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Click To Summon The NSA

Want to make your afternoon more interesting? A few keystrokes online can bring a hot pizza to your door, but what about delivering stone-faced FBI agents? There’s a new site for that called SUMMON THE NSA! (click through to actually hit the button):

Disclaimer: By clicking this button your browser will do a google search for a list of known words that the NSA monitors.

These searches will summon the police and FBI to your house because, just like everyone living in America today, all of your digital transactions are being monitored.

summon

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Against Tech Solutions To Our Surveillance Problems

solutionsVia Wired, Jathan Sadowski writes that “tech hacks” to shield our own privacy shouldn’t be the answer we are looking for:

The notion of tech-centric solutionism: what tech hack, device, or app can I turn to for a quick fix to my privacy troubles? There’s no shortage of articles and how-to guides for securing privacy, with headlines promising “Five ways to stop the NSA from spying on you.”

Here’s the thing, though: We shouldn’t resolve ourselves to a life where cyber-hygiene and an obsession with technological solutions fools us into thinking we’ve somehow preserved our privacy.

It’s always going to be a losing battle when going against a panoptic titan whose methods are wide-reaching, constantly evolving, and classified. Just look at the fates of Lavabit and Silent Circle, the two email services that shuttered last week.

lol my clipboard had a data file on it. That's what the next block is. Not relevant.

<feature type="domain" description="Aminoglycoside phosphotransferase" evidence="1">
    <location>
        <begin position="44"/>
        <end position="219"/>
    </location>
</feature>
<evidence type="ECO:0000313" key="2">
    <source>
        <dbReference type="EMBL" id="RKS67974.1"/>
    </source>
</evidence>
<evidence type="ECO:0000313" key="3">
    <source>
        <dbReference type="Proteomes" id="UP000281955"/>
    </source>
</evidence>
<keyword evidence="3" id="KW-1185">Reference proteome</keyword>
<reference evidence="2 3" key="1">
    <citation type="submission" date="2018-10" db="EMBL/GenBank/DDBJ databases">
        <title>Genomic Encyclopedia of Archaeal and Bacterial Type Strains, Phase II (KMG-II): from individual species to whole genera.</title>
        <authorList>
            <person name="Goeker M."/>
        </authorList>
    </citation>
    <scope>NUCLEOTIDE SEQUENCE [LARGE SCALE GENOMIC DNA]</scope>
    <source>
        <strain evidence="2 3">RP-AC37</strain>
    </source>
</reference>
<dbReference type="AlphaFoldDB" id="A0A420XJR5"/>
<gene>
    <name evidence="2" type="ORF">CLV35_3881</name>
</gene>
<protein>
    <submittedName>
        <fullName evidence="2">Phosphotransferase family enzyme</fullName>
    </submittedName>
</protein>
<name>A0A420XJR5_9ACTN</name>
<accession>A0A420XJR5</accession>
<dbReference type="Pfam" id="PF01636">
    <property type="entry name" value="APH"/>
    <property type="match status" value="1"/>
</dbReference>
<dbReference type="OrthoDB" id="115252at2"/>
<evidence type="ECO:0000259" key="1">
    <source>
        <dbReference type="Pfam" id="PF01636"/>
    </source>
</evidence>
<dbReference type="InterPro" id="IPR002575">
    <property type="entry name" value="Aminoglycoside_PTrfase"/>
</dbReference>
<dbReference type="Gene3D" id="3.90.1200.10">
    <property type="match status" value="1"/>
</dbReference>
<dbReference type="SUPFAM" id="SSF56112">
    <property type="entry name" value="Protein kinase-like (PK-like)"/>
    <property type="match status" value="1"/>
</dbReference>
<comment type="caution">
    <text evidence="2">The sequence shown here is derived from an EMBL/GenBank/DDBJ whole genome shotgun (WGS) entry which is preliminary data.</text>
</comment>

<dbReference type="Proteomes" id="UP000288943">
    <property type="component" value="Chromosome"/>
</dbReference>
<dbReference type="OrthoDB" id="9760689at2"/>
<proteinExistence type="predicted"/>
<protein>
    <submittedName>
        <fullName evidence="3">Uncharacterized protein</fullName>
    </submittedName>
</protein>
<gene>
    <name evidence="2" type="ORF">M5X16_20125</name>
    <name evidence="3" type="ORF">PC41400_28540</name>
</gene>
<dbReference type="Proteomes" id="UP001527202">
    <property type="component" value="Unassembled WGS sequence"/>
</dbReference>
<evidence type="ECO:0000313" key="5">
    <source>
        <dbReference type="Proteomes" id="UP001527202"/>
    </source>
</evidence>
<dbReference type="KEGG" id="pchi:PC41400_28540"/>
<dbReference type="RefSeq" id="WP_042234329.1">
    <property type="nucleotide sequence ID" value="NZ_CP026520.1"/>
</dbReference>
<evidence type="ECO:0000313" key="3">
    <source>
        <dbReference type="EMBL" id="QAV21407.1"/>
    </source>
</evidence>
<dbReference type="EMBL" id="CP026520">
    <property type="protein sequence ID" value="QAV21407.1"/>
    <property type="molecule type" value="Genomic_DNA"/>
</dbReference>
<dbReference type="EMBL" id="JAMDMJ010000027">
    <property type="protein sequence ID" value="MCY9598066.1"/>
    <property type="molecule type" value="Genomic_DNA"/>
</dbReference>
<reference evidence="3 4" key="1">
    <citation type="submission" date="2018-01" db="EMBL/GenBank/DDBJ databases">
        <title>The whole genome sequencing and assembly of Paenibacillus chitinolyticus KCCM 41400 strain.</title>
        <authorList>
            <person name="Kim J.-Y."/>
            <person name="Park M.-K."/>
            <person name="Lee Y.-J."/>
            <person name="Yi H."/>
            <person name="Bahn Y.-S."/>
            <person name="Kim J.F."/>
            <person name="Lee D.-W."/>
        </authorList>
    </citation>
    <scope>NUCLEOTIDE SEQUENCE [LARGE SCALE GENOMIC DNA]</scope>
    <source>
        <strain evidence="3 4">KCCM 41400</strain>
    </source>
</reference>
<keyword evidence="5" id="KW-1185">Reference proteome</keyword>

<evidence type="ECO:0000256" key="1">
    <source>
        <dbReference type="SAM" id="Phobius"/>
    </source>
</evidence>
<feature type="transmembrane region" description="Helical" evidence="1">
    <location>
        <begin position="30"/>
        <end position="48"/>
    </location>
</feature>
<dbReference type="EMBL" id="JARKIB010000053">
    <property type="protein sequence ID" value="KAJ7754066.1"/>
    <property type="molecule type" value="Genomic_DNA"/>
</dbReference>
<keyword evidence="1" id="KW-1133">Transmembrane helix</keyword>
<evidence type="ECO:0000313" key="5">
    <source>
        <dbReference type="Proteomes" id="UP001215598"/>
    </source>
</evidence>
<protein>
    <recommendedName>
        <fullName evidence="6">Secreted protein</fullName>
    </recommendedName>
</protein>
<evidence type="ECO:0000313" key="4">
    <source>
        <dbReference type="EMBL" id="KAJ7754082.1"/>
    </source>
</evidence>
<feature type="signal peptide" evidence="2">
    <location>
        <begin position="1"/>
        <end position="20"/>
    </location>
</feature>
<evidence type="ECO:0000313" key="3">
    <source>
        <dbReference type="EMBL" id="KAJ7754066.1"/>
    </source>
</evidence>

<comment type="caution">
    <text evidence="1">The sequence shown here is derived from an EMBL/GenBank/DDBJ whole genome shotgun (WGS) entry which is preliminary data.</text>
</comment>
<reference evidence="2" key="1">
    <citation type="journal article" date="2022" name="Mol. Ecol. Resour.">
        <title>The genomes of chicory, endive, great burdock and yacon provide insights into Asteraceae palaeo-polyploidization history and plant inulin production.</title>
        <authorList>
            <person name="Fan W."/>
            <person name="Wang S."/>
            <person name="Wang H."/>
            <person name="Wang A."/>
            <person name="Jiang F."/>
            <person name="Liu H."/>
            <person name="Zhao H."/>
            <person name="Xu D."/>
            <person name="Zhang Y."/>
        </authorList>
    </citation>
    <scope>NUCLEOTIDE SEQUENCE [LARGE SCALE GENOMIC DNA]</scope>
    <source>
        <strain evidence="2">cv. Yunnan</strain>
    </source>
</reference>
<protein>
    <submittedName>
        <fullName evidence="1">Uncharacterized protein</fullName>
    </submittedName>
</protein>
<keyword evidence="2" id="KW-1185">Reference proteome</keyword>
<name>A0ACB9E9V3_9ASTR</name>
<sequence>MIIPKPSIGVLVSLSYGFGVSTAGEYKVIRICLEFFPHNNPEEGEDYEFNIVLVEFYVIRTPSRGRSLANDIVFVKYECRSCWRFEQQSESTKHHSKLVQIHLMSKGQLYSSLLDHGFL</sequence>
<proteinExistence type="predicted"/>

The fundamental belief in technology’s ability to “fix” everything ignores the fact that not everything needs to be fixed in the first place.

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Two Lectures and One Interview: Eric R. Kandel on learning, memory, and individuality; Elon Musk on the Future of Energy and Transport; and Ladar Levison on Lavabit

via chycho

Two lectures and one interview well worth the watch:


I. Eric R. Kandel: The Molecular Biology of Memory Storage and the Biological Basis of Individuality
In my opinion and those of many others, the root cause of our society’s ills is how we deal with education, and the following lecture by Eric Kandel emphasizes this point. The argument is made that evolving, learning, memory; our humanity should be looked upon in a holistic manner. That our genes do not necessarily decide who we become; our culture, our methods of learning and teaching, our setting is what decides our individuality, and we, in large part, are in control of our future.


II. Elon Musk: the Future of Energy & Transport
Tesla Motors and Elon Musk have been all the rage lately, and rightfully so considering Tesla just blew away their quarterly earnings and Musk just revealed details of Hyperloop (pdf), a “hypothetical mode of high-speed transportation” which he has proposed.… Read the rest